How did Phonogram come about?
"At a Bristol convention – I think it was the first time I was exhibiting my work – Jamie McKelvie came up to the table and showed me his portfolio. I told him he'd be good for an idea I had called Phonogram. I'd done little experimental things, but I wanted to see if I could write an ongoing comic, and the idea for Phonogram was there. In the end it took us so long to do and we developed it so much that we were in the position to pitch the idea to Image. We pitched it, they said yes, and we were away. The actual pitching of Phonogram was by far the most simple thing about it."
Which character did you enjoy writing the most in 'The Singles Club'?
"I like them all; that's why you write them. The idea of dragging myself through an issue I don't like – considering I'm not getting any money for it – that's a lot of work, isn't it? Seth Bingo was a lot of fun. Laura's a mopey old cow, but there was a kind of glossy momentum to writing her. Hers is the only issue that overran in pages, because she had too much stuff to say. Both Marc and Penny were tricky because I was very aware of being an early 30-something guy writing 19-year-olds, though I've never had anyone comment about me writing a young, very dappy girl."
"The first series was really aggressive and deliberately alienating. We wanted to get our core message across in 'The Singles Club', so we did it in a more friendly style. The point of Phonogram is that it doesn't matter what you love as long as you love stuff, or hate stuff. It's your own connection to the stuff you love and hate, that's what interests us. We had a point of view about pop culture that we wanted to express, and the style of 'Rue Britannia' was getting in the way. 'The Singles Club' was a deliberate attempt to get across that message."
You've said that financial concerns mean there won't be a third series. Is this the absolute last word on Phonogram?
"Even if money dropped out of the sky right now, I'd just take it away and spend it on cocaine... OK, I'd spend it on Monster Munch. The point is, we wouldn't do another series of Phonogram because we're both tied up for the next couple of years. And in a few years' time, well, I felt quite iffy about being a 32-year-old writing Phonogram, and a 40-year-old writing something directly following that, I wouldn't be very uncomfortable with. But never say never, because then you're not a liar. I think it's a shame. In an ideal world we would have done one or two more volumes. I suspect you'll see something a bit like Phonogram. I'm doing a bit for the CBGB comic anthology – basically a punk rock Christmas Carol – that's very Phonogram."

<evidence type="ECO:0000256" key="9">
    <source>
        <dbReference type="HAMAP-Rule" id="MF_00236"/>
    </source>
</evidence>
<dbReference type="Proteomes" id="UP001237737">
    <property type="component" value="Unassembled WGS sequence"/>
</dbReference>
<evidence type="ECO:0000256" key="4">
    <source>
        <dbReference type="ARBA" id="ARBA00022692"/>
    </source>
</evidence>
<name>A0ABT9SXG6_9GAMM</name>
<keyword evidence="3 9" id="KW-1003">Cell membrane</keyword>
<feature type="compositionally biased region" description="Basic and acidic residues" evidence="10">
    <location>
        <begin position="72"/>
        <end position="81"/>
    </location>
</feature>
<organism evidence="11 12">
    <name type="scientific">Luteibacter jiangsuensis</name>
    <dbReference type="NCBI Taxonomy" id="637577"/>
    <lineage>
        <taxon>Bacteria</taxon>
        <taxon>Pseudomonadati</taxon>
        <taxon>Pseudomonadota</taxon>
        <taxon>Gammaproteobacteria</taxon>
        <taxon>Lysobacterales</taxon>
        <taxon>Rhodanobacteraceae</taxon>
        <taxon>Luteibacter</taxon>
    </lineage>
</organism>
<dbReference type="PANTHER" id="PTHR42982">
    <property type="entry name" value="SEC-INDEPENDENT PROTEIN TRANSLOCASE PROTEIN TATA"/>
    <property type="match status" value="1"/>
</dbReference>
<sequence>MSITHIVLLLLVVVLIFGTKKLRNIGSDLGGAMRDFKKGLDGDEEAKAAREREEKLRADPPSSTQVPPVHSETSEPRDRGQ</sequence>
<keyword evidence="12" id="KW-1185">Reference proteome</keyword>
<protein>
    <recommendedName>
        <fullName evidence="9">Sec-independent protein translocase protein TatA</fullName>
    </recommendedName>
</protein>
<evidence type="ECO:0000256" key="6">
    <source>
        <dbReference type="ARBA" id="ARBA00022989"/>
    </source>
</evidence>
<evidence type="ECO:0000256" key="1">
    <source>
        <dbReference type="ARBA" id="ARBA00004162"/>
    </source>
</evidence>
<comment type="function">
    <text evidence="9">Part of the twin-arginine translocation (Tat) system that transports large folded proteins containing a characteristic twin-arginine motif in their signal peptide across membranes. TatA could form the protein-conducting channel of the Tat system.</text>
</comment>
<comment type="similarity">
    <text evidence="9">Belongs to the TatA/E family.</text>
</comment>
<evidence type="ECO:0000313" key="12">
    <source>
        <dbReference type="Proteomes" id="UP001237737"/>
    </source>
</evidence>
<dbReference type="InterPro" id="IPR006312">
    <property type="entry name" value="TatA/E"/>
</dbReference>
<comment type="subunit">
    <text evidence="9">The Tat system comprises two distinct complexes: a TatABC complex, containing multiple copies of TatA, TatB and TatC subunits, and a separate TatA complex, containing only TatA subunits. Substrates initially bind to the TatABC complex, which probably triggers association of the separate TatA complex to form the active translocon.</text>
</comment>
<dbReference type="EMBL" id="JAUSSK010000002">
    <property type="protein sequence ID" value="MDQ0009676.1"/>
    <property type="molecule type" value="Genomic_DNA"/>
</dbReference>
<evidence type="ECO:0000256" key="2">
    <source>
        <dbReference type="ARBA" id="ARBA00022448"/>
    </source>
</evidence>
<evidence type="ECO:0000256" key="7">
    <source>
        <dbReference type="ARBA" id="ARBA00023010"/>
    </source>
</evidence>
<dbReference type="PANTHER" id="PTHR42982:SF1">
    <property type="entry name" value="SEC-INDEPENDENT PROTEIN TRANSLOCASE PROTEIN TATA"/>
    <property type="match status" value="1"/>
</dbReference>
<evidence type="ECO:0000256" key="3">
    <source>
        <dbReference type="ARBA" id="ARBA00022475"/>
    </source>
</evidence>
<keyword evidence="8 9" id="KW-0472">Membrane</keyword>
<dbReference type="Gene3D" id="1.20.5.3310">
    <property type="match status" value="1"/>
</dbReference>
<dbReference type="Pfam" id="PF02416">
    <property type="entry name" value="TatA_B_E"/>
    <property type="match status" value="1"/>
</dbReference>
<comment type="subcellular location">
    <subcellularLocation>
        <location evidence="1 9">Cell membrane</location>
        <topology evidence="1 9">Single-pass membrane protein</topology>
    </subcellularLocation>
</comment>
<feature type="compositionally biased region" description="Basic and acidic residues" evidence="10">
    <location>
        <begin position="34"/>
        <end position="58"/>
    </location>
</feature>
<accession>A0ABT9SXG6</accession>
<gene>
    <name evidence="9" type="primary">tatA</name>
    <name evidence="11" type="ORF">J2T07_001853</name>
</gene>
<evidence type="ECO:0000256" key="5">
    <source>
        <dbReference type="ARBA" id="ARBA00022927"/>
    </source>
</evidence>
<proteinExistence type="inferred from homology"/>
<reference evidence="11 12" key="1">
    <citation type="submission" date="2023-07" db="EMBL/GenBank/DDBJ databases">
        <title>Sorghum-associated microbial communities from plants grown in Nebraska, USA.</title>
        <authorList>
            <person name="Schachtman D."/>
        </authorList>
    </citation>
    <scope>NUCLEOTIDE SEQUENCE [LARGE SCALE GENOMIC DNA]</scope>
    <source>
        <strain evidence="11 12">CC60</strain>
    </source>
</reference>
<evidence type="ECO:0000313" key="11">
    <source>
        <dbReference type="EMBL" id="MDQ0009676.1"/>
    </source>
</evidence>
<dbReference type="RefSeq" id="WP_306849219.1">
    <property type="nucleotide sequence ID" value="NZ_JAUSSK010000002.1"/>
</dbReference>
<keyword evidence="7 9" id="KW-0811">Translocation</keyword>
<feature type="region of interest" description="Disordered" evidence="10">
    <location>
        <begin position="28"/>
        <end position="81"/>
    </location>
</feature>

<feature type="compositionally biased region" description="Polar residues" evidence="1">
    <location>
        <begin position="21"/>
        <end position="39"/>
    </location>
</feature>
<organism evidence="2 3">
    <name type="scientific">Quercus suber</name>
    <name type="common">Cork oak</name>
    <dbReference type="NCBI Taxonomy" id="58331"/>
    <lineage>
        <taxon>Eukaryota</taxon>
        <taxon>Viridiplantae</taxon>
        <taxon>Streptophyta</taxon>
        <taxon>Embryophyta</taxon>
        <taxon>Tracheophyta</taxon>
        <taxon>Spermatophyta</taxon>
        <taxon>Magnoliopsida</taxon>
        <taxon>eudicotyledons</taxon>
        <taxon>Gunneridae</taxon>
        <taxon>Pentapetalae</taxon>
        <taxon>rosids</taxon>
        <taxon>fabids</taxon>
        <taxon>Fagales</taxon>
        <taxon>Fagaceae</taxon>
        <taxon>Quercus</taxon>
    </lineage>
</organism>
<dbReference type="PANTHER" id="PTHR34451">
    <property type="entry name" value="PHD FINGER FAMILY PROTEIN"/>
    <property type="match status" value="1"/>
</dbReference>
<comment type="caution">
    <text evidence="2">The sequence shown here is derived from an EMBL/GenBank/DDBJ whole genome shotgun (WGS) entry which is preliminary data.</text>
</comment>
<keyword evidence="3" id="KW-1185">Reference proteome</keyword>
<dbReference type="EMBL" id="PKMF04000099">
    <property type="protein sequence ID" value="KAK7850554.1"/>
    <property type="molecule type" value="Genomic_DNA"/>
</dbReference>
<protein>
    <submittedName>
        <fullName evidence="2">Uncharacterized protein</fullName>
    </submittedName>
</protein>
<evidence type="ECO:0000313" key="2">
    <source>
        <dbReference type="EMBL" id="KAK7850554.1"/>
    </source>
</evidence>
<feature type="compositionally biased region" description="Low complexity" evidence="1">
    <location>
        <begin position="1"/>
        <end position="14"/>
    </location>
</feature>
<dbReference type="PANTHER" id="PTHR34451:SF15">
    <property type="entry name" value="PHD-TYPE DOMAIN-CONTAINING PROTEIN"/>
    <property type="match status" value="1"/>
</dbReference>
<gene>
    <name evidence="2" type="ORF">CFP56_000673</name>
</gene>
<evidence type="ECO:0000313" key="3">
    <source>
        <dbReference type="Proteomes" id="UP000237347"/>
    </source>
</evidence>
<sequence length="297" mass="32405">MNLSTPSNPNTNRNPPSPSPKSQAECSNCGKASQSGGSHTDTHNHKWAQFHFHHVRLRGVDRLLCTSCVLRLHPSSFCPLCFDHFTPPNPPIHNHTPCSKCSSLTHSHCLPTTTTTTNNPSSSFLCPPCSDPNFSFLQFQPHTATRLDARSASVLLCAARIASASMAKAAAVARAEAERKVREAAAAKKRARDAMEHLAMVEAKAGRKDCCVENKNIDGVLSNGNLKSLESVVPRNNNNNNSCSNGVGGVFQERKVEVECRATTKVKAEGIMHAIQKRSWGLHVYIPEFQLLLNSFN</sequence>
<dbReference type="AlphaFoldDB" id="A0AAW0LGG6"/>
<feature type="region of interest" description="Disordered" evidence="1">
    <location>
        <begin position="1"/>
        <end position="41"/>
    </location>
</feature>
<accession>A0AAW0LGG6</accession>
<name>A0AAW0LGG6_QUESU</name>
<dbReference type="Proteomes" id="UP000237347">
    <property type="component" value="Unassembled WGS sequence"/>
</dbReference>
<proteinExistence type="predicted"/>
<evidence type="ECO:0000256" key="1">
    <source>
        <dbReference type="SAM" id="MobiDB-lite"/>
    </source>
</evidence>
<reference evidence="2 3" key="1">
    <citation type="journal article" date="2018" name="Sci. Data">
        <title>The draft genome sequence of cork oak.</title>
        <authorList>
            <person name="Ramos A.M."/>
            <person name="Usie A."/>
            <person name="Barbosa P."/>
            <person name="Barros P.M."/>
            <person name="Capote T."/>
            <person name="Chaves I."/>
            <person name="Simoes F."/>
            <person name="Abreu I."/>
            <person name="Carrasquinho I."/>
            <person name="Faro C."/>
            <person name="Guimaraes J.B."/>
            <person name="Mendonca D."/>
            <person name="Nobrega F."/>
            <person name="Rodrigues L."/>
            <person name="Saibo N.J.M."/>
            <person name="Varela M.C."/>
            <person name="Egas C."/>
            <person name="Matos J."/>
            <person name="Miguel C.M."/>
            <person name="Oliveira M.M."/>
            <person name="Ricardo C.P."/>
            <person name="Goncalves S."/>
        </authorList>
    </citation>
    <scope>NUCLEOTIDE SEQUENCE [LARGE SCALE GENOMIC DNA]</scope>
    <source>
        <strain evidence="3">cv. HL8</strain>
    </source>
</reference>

What's coming up next?
"I've done the Siege: Loki issue with Jamie. It's the best thing he's done for Marvel. I wrote it for him to play with, basically. His Hela is hot; she's a bit Lady GaGa. I am doing more Marvel, but I can't talk about it. They haven't been announced yet. The CBGB book is the next thing coming out. And I've got two Avatar series coming out. One is called The Heat, which is a miniseries. It's basically a cop action/drama set on Mercury. The second one hasn't been announced. It's big and hefty and involves lots of books."
"I've done it twice over already! You see people being in their career for 30 or 40 years and they've never done a project as personal for them as Phonogram was for me. I count myself as lucky."
How do you really feel about The Pipettes?
"Answering that question would spoil all the fun. Almost all the bands in 'The Singles Club' who are name-checked I like. Even the ones the characters insult. Even with bands I like, I can see how you could take the p*ss out of. Especially the bands I like."
Image Comics' Phonogram: The Singles Club graphic novel is available now.